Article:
Credit Courtesy of A Little Insight 3D 4D Ultrasound.
Why people yawn is a mystery. But yawning starts in the womb.
Past studies have used ultrasound images to show fetuses yawning, but some scientists have argued that real yawns were getting confused with fetuses simply opening their mouths.
So Nadja Reissland, a researcher at the University of Durham in the United Kingdom, used a more detailed ultrasound technique to get images of fetal faces that could distinguish a true yawn from just an open mouth.
Originally published on Wed November 21, 2012 11:26 am
By Marcelo Gleiser
Credit Fabrice Coffrini / AFP/Getty Images
"Simple," you may say. "All you have to do is test the theory against experimental data and, if predictions don't work, toss the theory in the garbage can." In practice, however, things are way more complicated.
A few months ago, I let you in on a little secret about Greek yogurt. Not all of this extra-thick, protein-rich yogurt is made the old-style way, by straining liquid out of it it. Some companies are creating that rich taste by adding thickeners, such as powdered protein and starch.
Robert Siegel speaks with Dr. Michael Ryan, Coordinator of Research and Curator and Head of Vertebrate Paleontology at the Cleveland Museum of Natural History, about a new dinosaur species discovery — the Xenoceratops.
French adventurer-scientist Roland Bourdeix has a grand, almost surreal, vision for how to preserve a thousand or more genetic varieties of coconut trees. Imagine, as he does, turning dozens or hundreds of remote Pacific islands into coconut sanctuaries. Each island would contain just a few varieties of these trees. No others would be allowed, because the whole point of this exercise is to prevent uncontrolled mixing of genes from different varieties.
Originally published on Wed November 21, 2012 8:31 am
Credit Warner Bros./Photofest
Every night for months before the presidential election, Nate Silver would fire up his computer and run simulated results for his FiveThirtyEight blog on The New York Times. He ran hundreds of these simulations, tweaking variables like "white male poodle owner" turnout. Then along came Election Day. We all went out to vote (you did vote right?) and reality became the final word, trumping whatever Nate Silver's simulated universe might, or might not, have said.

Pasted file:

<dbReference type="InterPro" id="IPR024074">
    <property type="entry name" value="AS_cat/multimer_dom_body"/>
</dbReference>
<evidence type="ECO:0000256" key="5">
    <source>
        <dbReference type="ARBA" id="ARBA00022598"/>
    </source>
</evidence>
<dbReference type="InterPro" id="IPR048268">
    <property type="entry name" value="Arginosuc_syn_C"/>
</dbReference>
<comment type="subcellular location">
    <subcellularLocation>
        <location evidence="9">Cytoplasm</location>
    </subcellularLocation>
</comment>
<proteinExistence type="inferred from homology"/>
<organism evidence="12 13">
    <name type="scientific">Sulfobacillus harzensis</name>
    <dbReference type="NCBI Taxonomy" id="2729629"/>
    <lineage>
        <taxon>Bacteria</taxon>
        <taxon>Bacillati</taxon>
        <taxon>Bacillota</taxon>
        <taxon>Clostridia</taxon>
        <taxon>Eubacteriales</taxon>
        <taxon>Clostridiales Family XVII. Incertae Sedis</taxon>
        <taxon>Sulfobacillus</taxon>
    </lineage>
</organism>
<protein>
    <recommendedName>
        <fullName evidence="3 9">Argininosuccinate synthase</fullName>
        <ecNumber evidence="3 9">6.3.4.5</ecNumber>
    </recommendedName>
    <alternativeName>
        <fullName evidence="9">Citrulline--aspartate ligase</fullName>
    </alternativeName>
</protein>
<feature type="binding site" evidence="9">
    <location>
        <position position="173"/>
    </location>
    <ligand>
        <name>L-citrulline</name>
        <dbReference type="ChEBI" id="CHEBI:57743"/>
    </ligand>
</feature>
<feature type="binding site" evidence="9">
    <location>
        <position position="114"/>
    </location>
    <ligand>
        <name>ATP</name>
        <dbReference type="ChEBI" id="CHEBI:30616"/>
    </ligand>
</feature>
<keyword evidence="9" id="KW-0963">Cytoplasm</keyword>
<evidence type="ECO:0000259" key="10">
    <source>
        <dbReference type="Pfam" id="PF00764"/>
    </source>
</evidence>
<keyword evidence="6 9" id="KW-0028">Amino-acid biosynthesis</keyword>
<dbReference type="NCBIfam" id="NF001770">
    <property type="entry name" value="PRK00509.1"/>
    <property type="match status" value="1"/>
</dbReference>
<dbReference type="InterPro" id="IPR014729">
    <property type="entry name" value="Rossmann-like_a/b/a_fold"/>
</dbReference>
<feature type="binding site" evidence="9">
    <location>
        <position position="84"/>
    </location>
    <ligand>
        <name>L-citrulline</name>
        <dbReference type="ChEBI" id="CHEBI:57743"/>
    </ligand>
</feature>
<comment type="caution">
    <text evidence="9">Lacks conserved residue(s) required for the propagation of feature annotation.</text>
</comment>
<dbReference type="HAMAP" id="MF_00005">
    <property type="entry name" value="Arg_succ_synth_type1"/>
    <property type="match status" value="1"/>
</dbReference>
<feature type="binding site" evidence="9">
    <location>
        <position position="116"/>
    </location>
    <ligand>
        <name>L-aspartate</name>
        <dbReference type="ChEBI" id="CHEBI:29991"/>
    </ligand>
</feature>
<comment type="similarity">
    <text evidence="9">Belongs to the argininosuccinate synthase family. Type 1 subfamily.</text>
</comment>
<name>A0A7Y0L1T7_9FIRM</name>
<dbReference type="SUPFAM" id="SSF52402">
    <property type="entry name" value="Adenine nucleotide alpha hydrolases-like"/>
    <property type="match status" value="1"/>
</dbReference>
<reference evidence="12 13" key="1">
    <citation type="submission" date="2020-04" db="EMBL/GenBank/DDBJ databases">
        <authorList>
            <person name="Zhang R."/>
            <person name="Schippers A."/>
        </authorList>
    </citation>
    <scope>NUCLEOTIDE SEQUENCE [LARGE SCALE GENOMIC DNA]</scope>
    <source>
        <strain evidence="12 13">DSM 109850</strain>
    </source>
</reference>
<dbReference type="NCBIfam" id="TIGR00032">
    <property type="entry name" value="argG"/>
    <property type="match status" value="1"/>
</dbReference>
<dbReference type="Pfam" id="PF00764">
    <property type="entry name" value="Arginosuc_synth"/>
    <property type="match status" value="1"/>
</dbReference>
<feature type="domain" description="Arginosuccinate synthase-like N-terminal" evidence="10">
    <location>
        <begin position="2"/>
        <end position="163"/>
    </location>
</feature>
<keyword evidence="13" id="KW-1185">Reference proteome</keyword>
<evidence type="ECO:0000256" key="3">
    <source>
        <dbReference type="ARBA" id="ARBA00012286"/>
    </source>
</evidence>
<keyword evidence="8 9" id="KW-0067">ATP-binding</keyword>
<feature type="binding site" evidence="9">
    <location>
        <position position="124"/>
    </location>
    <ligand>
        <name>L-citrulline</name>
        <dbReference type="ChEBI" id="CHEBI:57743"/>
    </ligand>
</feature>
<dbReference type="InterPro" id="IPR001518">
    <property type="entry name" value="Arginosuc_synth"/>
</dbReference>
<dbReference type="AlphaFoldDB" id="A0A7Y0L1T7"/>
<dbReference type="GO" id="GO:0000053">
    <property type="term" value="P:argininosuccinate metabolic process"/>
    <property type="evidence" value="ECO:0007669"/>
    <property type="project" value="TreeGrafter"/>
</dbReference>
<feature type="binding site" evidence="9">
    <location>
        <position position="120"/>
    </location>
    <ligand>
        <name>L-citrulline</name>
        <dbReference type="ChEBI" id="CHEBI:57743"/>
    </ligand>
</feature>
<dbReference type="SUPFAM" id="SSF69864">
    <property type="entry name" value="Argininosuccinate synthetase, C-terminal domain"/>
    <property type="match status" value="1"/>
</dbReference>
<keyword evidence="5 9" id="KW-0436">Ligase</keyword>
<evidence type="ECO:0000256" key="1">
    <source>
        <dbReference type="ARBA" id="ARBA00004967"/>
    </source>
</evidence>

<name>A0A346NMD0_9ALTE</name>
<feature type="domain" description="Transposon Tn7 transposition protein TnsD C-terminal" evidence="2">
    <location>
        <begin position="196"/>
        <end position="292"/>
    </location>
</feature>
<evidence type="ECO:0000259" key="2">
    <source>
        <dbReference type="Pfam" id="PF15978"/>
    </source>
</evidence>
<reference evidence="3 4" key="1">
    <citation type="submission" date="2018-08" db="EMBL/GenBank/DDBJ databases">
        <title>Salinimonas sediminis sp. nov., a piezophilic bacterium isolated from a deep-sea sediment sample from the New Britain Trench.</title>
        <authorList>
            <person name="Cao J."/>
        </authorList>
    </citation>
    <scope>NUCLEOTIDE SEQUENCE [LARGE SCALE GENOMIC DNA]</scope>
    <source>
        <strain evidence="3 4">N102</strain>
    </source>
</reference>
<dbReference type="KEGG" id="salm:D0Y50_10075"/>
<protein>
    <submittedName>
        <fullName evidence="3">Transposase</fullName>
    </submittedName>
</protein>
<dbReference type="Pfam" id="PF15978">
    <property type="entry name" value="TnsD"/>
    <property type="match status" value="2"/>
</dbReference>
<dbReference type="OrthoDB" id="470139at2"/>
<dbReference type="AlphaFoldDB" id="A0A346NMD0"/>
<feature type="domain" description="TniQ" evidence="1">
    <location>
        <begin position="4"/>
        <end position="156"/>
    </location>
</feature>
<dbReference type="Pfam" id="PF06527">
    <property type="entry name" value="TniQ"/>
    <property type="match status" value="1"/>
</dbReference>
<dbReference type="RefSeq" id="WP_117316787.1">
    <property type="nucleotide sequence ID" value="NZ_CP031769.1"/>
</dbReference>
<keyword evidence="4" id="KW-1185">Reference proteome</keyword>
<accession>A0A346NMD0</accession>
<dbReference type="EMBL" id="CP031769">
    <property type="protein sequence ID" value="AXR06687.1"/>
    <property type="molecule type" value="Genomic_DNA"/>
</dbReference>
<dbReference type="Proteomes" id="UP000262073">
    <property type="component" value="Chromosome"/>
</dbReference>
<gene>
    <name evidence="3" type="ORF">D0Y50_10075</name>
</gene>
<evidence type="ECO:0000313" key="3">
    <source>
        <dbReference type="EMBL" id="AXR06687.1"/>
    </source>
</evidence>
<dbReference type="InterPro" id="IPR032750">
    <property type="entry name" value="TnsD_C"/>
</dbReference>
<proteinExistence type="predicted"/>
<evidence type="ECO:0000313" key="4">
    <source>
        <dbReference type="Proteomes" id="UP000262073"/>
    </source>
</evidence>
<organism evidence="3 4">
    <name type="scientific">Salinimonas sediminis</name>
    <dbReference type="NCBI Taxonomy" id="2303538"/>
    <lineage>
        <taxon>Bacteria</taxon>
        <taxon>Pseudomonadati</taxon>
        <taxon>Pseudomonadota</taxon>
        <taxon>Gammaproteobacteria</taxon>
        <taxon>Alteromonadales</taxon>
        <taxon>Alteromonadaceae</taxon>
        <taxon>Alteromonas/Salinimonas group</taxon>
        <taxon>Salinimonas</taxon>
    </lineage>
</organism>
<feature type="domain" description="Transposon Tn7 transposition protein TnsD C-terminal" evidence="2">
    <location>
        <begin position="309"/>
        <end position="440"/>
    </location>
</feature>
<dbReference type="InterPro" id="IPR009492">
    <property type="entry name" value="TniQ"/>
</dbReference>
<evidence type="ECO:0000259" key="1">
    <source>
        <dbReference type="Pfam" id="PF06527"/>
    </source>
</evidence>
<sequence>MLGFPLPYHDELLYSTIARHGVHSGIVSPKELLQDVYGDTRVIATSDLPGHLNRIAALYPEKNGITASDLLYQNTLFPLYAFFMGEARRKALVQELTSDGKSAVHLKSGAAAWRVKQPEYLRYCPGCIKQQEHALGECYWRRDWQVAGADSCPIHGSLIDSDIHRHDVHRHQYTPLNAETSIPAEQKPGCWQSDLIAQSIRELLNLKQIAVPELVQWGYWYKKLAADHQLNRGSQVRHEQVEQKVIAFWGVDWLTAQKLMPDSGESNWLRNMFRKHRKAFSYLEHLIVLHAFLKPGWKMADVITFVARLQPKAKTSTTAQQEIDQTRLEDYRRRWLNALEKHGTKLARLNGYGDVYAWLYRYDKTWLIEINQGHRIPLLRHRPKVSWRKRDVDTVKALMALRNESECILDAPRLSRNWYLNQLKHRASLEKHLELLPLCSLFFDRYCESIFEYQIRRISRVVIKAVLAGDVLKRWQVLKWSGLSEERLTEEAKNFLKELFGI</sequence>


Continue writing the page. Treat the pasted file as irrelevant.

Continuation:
Scientists working on NASA's six-wheeled rover on Mars have a problem. But it's a good problem.
They have some exciting new results from one of the rover's instruments. On the one hand, they'd like to tell everybody what they found, but on the other, they have to wait because they want to make sure their results are not just some fluke or error in their instrument.
Originally published on Mon November 26, 2012 1:55 pm
Credit Courtesy of Lada Adamic.
We've been hearing a lot recently about how algorithms can predict just about anything. They find long-lost friends on Facebook and guess which books we'll buy next on Amazon. Algorithms hit the big time this month, when New York Times blogger Nate Silver used mathematical models and statistics to correctly forecast the outcome of every state in the presidential election.
There are people (and I hear from them constantly) who think if a subject is sophisticated, like science, the language that describes it should be sophisticated, too.
If smart people say torque, ribosome, limbic, stochastic and kinase, then the rest of us should knuckle down, concentrate and figure out what those words mean. That's how we'll know when we've learned something: when we've mastered the technical words.